There was another reason for the superiority of pre-Petrine Russia over the West. Russia had no need for an aristocracy formed from the descendants of ancient conquerors. For Russia, the real aristocrat was—and thank God, still is—the peasant, the keeper of traditional values, and the same people who once called for tsars and voluntarily gave them absolute authority. “We appeal to the common people for the same reason that they appeal to the aristocracy, i.e., because only our people maintain respect for domestic tradition. In Russia, the only shelter for Toryism is the peasant’s black log hut.”

Hence, the surprising conclusion: the supreme sovereignty of people exists only in Russia. As Khomyakov wrote to a fellow thinker about Fyodor Tyutchev’s article that laughed at the people’s sovereignty: “Expostulate him for assaulting souveraineté du people. It is really souveraineté suprême. Otherwise, what was 1612? I have a right to say it, precisely because I am anti-republican, anti-constitution, etc. The people’s obedience is un acte du souveraineté.



I refrained from commenting while the Slavophiles expounded the advantages of their political philosophy. Naturally, now would be the time to ask the reader, So, did their arguments convince you? But Khomyakov’s last quote begs for an immediate answer. In agreeing that the people really were souveraineté supreme in pre-Petrine Russia, we would have to believe that these very people enslaved themselves by their supreme will. Then what was the point of the Slavophiles’ protest against the serfdom? And how dare Khomyakov denounce this acte du souveraineté as “the abomination of legal slavery?” Let alone to declare that, “As long as Russia remains a slaveholder’s country, it has no right to moral significance?”

The Decembrists had the right to say such things. They had the right because they were confident: the autocratic state enslaved the people; and it did so in pre-Petrine Russia, in this paradise of the Orthodox Slavophiles; and it could enslave people without the help of Peter-the-traitor. In other words, the liberal half—the Decembrist half—of the Slavophiles was entitled to hold the anti-serfdom position that it occupied in Nicholas’s Russia. But its “anti-constitutional,” autocratic half deprived the Slavophiles of this right and remained unsettled. It was much the same with other arguments of the Slavophiles, as we shall see. They all (except for the utter nonsense, such as “Europe is living its last days” and is “ready to collapse at any moment”—in 1840!) were half-truths.


The tragedy of the Slavophiles

Another aspect of the matter is much more important. Let us ask, to begin with, if Prince Nikolai Troubetzkoy (one of the founders of Eurasianism, who was destined to restart the rehabilitation of the Russian idea after it collapsed again in 1917) was right when he contemptuously dismissed Slavophilism as “wrong nationalism”? Troubetzkoy’s sentence was merciless: “Slavophilism was supposed to degenerate.” Of course, Vladimir Soloviev predicted the death of Slavophilism, as we remember, half a century earlier, when it was still in a state of power and glory. But not for the same reason. Troubetzkoy believed that Slavophilism would degenerate because “it was built on the Roman-Germanic (i.e. European) example." Solovyov proceeded from the fact that the artificial combination of two different principles in one doctrine would lead to degeneration.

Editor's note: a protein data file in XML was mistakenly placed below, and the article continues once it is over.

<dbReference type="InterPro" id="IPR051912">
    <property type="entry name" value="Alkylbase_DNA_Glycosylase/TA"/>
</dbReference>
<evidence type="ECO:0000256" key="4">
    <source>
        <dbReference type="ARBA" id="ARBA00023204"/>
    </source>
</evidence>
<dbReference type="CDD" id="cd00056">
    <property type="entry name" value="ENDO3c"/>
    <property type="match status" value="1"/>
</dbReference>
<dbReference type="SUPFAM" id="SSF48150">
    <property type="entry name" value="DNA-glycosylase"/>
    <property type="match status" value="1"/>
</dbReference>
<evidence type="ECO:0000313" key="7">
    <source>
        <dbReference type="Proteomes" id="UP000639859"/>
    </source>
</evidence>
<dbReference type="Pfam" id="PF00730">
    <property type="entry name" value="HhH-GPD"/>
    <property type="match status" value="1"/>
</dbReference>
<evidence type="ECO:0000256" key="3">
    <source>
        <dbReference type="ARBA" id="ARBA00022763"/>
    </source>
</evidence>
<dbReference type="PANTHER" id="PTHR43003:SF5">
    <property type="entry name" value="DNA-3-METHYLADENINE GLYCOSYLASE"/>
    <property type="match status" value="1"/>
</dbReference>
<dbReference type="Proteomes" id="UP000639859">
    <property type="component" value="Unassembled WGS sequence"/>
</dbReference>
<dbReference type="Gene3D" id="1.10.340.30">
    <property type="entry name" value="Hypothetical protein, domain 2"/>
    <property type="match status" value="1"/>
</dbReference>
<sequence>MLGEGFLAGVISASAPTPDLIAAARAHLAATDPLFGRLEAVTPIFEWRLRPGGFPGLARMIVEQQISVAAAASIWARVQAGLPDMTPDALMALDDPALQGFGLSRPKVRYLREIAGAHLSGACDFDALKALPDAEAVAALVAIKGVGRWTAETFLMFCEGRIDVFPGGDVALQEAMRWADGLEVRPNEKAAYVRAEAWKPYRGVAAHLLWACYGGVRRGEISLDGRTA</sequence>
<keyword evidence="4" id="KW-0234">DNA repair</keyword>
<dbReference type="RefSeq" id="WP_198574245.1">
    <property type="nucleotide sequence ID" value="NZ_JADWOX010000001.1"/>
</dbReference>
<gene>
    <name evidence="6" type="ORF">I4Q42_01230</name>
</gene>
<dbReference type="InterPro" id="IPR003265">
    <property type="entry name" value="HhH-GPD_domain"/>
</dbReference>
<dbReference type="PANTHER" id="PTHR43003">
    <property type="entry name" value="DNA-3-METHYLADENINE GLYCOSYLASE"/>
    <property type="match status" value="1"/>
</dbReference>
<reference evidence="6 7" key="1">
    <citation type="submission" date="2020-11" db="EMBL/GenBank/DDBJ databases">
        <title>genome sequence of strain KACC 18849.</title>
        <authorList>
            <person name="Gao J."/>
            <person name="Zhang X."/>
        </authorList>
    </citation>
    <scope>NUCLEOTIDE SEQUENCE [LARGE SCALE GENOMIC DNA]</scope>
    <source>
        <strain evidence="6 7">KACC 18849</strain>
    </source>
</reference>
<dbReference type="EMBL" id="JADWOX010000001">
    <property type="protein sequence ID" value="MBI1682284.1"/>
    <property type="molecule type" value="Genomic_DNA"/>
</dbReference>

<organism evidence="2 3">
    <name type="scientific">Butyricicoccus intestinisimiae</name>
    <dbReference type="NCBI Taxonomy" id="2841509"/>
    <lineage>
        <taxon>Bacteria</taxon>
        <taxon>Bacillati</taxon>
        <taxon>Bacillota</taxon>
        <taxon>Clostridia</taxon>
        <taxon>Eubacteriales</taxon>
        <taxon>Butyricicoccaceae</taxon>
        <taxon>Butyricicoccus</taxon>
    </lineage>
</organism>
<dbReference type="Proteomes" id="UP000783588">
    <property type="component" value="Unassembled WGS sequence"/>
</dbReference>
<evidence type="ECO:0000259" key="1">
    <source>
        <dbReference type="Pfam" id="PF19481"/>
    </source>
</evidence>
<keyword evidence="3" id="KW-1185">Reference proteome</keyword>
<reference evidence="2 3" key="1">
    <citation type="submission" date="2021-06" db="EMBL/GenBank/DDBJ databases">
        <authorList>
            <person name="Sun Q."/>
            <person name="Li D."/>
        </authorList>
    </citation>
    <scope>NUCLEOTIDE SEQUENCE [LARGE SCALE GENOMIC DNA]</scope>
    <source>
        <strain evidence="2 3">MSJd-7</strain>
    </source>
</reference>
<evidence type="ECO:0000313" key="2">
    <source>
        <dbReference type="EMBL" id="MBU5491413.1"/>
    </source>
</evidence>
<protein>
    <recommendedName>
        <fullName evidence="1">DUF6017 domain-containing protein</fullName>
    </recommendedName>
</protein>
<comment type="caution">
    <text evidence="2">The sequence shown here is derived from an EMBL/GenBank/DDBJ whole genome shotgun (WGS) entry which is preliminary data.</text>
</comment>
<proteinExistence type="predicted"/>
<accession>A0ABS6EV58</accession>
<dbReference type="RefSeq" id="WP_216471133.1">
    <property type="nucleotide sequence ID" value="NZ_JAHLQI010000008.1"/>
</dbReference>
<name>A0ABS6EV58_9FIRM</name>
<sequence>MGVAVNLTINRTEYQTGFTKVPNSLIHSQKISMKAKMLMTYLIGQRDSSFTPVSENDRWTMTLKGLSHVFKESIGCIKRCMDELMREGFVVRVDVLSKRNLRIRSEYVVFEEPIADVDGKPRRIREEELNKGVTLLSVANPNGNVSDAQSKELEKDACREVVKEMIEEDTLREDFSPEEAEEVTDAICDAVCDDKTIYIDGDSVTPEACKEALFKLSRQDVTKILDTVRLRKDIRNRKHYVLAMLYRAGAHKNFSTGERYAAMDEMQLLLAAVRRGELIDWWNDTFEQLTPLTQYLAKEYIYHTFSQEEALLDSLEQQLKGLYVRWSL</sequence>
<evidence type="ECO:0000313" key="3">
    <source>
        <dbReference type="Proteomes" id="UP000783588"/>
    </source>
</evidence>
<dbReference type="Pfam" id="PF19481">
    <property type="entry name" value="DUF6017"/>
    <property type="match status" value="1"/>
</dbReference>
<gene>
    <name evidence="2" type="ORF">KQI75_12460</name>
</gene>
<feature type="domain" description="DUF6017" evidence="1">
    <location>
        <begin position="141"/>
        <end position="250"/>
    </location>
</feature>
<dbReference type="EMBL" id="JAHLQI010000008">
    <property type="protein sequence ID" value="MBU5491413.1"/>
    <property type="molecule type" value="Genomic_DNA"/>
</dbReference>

Yes, under Nicholas’s Official Nationality—the symbiosis of the deified state with “the nation’s genius,” of the autocracy with the idolization, of patriotism with serfdom, a symbiosis that was virtually invulnerable to criticism from the outside—the Slavophiles certainly played a highly positive role. Russia was in an ideological trap of such power that any successful attempt to undermine its dominance over the minds of Russians could only, as in the Soviet times, come from the inside. And no one except the Slavophiles could fulfill this task, because, like blasphemy, despotism could only be attacked from the perspective of autocratic apologists. This secular religion could be exposed as heresy only from the protected standpoint of the Orthodoxy. And the Slavophiles did it, ending up in the paradoxical role of fighters for the secularization of power. And if Marx was right that “the criticism of religion is the prerequisite for any other criticism,” they fulfilled their task.

An acknowledged master of dismantling totalitarian ideology, Alexander Yakovlev (Soviet politician who is considered an intellectual force behind perestroika) confirmed: “This monster can only be dismantled from within.” And what was the price the Slavophiles had to pay for this feat? Alas, after the fall of the Official Nationality, in a completely different reality, they did not give up their attempts to reconcile the irreconcilable: freedom with the autocracy; patriotism with the Russian idea; modernity with the Middle Ages. As a result, Soloviev and Troubetzkoy turned out to be right, though for different reasons: Slavophilism degenerated. A symbol of the fight with despotism, as it was in 1840, Slavophilism  became his ideological justification in the 1900s. That’s such a tragedy.